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Changes to Victorian property taxes

When it comes to property and taxes, change is the only certainty.  There are a few major changes coming your way that relate to property in Victoria.  These changes impact both owner occupiers and property investors and therefore you should take a closer look.

It is clear from these changes that the government wants to raise additional tax revenue from property investors, and hand it to first home buyers, as a way of aiding the problem of home ownership for first home buyers.

The major changes in a nutshell are as follows:

  1. Stamp duty abolished for First Home Buyers and FHOG doubled for Regional Victoria
  2. Property transfers between spouses and de facto partners will no longer be exempt from stamp duty
  3. A tax will apply for vacant residential properties (in certain municipalities)
  4. Land tax to be revalued annually

Let’s take a closer look at the changes…

First Home Buyers Stamp Duty abolished & FHOG doubled in Regional Victoria:

Effective 1 July 2017, stamp duty will be abolished for first home buyers (FHBs) for home purchases of up to $600,000.  That’s a $31,000 saving in stamp duty when compared to buyers that are not FHBs.

Properties purchased between $600,001 and $750,000 will receive a significant stamp duty reduction applied on a sliding scale.

Also effective 1 July 2017, the current First Home Owner Grant (FHOG) of $10,000 will be doubled to $20,000 for eligible first-home buyers who buy or build their new home in Regional Victoria (up to $750,000 value).

Source: State Revenue Office Victoria website

Property Transfers between spouses and de facto partners:

Effective 1 July 2017, transfers between partners will no longer be exempt from stamp duty. Exemptions will still apply for principal places of residence (PPOR) transfers and for transfer of properties following a relationship breakdown.

“The idea of the transfer of investment properties between spouses is seeking to do pretty much one thing and that’s to avoid liability to taxation” Mr Pallas said.

Source: The Australian 29 April 2017

This strategy was used by many clients at a point when asset ownership shifted from one spouse (or de facto partner) to the other, resulting in higher gearing against an investment property.  This strategy was attractive as no stamp duty was payable due to “love and affection” transfers.  Now that stamp duty has to be paid on such transfers, it may take away the shine from such a strategy.

A tax for vacant residential property:

From 1 January 2018, a tax will apply for vacant residential property.   The vacant residential property tax will be a 1% annual tax on the capital improved value (CIV) of the taxable property.  The CIV can be found on your council rates notices.

Properties will be considered vacant if they are left unoccupied for six months or more in a calendar year.  Note the six months do not need to be continuous. The vacant residential property tax (VRPT) only applies to vacant residential properties located in the following local council areas: Banyule, Bayside, Boroondara, Darebin, Glen Eira, Hobsons Bay, Manningham, Maribyrnong, Melbourne, Monash, Moonee Valley, Moreland, Port Phillip, Stonnington, Whitehorse, and Yarra.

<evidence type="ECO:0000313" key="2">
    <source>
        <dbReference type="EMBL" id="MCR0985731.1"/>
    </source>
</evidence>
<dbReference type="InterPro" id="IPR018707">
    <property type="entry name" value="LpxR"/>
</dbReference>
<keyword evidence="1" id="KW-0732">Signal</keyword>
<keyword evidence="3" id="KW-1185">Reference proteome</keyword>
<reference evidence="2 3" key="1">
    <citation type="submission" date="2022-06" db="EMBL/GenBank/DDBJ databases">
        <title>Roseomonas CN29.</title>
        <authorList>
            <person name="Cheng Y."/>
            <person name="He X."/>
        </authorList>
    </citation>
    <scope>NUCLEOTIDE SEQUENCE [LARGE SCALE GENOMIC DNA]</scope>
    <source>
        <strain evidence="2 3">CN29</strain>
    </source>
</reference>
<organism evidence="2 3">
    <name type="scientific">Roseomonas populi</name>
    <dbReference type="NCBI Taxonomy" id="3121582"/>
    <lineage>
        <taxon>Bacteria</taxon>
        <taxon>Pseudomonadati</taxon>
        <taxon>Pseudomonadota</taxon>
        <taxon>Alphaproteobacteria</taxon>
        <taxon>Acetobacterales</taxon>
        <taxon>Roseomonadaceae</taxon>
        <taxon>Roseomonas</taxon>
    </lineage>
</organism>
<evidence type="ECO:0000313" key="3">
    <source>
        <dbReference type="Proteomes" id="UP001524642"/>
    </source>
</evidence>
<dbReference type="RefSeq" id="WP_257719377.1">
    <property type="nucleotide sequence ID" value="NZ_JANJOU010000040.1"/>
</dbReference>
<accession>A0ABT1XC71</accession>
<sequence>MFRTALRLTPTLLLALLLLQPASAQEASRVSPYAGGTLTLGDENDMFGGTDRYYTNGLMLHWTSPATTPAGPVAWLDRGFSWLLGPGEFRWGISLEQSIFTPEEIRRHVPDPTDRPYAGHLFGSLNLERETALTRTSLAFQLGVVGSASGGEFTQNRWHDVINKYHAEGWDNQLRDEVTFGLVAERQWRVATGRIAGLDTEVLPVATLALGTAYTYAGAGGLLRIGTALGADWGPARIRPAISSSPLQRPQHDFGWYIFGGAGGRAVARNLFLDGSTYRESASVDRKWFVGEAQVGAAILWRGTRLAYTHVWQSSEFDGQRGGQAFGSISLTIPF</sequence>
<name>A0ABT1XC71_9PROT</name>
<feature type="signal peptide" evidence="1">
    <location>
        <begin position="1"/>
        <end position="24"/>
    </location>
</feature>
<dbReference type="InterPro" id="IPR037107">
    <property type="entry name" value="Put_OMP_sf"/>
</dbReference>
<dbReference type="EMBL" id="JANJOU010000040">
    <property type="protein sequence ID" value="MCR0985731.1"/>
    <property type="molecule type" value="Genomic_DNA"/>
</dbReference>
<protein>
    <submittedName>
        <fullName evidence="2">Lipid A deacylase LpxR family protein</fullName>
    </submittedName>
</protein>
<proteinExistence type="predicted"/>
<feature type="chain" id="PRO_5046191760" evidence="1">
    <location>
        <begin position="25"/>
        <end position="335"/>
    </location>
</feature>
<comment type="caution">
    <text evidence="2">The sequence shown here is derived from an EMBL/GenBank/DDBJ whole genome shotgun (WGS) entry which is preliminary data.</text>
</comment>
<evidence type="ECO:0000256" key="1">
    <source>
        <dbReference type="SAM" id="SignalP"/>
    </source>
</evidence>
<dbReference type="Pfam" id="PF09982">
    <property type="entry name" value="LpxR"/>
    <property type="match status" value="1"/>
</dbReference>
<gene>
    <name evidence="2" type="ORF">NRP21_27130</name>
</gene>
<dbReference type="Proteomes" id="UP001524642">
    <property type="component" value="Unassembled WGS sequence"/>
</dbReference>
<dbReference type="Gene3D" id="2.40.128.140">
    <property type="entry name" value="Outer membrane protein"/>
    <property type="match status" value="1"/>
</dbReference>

The vacant residential property tax will not apply to holiday homes, city units used for work purposes, properties in deceased estates and homes subject to genuine temporary absences such as for medical reasons or for those who are temporarily overseas.

The vacant residential property tax will be self-reporting, this means owners of vacant residential property will be required to notify the State Revenue Office (SRO) when they meet the requirements of the vacant residential property tax.  However the SRO will observe to ensure that vacant residential properties are being declared and it can also be monitored by utility usage.

Source: State Revenue Office Victoria website

Land Tax to be revalued annually:

From 2019, land tax will be revalued annually instead of biannually.

If you own property in Victoria, paying land tax depends on what land you own, what it is used for, and its total value. As it stands currently, you are liable for land tax if the taxable value of your land holdings exceeds $250,000.  Your PPOR is exempt from your land holdings.

Land tax is currently assessed on your land holdings as at midnight on December 31 of the previous year.  Currently, the value of your land holdings, which land tax is assessed on, is updated biannually (i.e. every two years) and is calculated on the CIV as per your rates notice.

As of 2019, land tax will be revalued annually instead of biannually.  In other words, a higher amount of land tax will most likely apply given the ongoing strength of the Melbourne property market.

Source: The Australian 29 April 2017
Current land tax: State Revenue Office Victoria website

The Victorian government says “…the aim of these changes are to shift some of the balance back to first home buyers”.

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